In a study that will help the food industry understand the effects of processing on allergens, IFR scientists have discovered how an apple allergy protein retains its potency.
Apples are the most widely grown and consumed fruit in Europe. At the same time, around 1 million people in Europe are allergic to apples. As well as being consumed whole, apples are processed for desserts, sauces, juices and infant foods. This is the first time that the effects of heat and the presence of sugars on apple allergens have been characterized at a molecular level. The results are published in the October issue of Allergy.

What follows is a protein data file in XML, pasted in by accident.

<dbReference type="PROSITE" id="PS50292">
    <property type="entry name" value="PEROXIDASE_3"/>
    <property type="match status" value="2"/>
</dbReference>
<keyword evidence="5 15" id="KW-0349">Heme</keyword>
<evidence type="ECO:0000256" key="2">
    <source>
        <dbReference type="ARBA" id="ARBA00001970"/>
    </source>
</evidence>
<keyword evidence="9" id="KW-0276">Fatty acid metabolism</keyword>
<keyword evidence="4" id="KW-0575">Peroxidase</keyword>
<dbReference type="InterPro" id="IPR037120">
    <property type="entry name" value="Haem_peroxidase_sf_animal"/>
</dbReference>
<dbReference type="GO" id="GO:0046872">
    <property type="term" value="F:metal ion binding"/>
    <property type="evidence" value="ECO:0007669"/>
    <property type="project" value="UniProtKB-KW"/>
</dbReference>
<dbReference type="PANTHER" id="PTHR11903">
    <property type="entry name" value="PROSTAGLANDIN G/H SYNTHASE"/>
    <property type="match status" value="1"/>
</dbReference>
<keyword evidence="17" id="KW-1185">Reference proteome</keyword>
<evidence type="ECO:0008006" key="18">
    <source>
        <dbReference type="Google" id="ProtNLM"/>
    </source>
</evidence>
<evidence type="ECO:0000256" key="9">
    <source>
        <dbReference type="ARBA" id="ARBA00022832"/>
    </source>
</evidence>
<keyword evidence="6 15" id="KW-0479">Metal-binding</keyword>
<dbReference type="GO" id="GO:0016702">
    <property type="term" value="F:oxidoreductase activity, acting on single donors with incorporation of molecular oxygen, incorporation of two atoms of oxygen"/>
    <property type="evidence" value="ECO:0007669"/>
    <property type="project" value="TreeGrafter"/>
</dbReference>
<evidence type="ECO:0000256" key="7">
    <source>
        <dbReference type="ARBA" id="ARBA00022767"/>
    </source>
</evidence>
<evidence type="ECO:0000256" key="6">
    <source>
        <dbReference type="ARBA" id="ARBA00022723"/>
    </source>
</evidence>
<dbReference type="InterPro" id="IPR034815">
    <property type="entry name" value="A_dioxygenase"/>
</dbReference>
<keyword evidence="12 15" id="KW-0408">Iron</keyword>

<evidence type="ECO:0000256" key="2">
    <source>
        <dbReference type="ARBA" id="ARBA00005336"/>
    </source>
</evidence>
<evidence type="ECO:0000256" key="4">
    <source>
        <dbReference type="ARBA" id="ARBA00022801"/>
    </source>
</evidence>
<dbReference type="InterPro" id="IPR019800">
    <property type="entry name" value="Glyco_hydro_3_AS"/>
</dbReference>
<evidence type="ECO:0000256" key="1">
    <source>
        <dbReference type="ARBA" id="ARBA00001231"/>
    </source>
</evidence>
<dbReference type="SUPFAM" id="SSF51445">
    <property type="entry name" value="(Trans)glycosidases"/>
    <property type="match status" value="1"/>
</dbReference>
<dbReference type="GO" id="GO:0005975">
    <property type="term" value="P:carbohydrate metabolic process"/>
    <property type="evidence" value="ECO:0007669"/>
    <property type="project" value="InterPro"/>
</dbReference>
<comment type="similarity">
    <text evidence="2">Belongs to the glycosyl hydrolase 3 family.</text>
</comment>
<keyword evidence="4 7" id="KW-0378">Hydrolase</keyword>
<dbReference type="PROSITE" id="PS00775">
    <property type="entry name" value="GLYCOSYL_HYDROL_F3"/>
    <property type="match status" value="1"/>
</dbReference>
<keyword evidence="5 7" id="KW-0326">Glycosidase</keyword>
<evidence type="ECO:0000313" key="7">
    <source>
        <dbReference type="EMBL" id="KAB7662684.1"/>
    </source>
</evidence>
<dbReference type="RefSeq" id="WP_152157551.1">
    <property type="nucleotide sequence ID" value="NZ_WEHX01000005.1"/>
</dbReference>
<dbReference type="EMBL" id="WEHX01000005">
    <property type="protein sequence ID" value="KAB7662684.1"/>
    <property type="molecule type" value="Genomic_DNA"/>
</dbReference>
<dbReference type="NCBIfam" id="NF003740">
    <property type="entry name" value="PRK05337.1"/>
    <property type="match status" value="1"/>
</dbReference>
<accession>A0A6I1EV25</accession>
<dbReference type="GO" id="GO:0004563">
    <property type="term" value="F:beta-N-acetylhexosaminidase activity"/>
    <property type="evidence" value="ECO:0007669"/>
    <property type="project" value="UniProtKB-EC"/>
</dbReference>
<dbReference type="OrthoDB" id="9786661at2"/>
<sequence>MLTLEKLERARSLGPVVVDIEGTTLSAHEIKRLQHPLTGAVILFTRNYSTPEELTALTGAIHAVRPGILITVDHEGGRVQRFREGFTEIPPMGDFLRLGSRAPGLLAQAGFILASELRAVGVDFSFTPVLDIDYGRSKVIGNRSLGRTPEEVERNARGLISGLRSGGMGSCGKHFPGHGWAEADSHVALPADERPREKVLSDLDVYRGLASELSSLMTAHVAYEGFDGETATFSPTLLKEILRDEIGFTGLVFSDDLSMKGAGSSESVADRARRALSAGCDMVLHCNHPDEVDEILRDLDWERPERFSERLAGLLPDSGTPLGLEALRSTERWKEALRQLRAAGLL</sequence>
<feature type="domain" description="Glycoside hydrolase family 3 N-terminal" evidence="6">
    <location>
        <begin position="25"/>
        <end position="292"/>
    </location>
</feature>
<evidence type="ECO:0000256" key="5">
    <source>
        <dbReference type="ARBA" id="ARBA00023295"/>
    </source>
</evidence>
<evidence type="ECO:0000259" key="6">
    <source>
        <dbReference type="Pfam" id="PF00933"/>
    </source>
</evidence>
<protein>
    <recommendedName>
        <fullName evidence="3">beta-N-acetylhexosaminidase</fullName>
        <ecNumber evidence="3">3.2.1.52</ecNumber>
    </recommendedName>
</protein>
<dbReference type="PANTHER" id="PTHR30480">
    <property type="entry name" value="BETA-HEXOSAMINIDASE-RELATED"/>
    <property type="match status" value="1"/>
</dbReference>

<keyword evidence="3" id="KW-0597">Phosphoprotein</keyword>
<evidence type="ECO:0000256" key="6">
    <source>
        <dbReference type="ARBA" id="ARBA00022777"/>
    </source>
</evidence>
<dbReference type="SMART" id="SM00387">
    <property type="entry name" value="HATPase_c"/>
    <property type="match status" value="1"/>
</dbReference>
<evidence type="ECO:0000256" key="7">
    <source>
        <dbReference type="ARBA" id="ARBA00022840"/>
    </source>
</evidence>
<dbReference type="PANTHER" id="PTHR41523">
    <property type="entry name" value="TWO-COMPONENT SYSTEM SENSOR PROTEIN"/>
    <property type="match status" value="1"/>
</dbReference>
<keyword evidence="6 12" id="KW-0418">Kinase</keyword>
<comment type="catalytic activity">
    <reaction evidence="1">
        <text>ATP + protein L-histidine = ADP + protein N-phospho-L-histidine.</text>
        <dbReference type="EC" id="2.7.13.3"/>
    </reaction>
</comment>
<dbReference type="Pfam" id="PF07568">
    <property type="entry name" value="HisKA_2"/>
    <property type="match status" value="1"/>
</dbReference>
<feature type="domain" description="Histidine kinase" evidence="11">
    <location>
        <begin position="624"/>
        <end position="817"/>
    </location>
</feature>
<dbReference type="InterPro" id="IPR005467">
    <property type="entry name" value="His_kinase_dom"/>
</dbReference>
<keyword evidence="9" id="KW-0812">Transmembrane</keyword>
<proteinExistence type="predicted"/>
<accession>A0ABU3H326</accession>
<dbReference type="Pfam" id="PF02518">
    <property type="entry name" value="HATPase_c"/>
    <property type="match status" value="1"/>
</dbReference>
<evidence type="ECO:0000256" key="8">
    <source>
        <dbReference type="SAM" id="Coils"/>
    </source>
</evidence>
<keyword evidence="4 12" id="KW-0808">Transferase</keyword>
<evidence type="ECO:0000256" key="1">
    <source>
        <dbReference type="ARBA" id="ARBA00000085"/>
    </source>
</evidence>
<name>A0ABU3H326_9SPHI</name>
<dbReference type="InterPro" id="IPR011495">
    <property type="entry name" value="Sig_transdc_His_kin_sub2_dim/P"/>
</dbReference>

Corresponding author Dr Ana Sancho said: “In Mediterranean countries reactions to apple allergens can be as severe as to peanuts. We investigated how one important allergen stands up to processing”.
Zoe Dunford | alfa
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The Max Planck Institute for Physics (MPP) is opening up a new research field. A workshop from November 21 - 22, 2016 will mark the start of activities for an innovative axion experiment. Axions are still only purely hypothetical particles. Their detection could solve two fundamental problems in particle physics: What dark matter consists of and why it has not yet been possible to directly observe a CP violation for the strong interaction.
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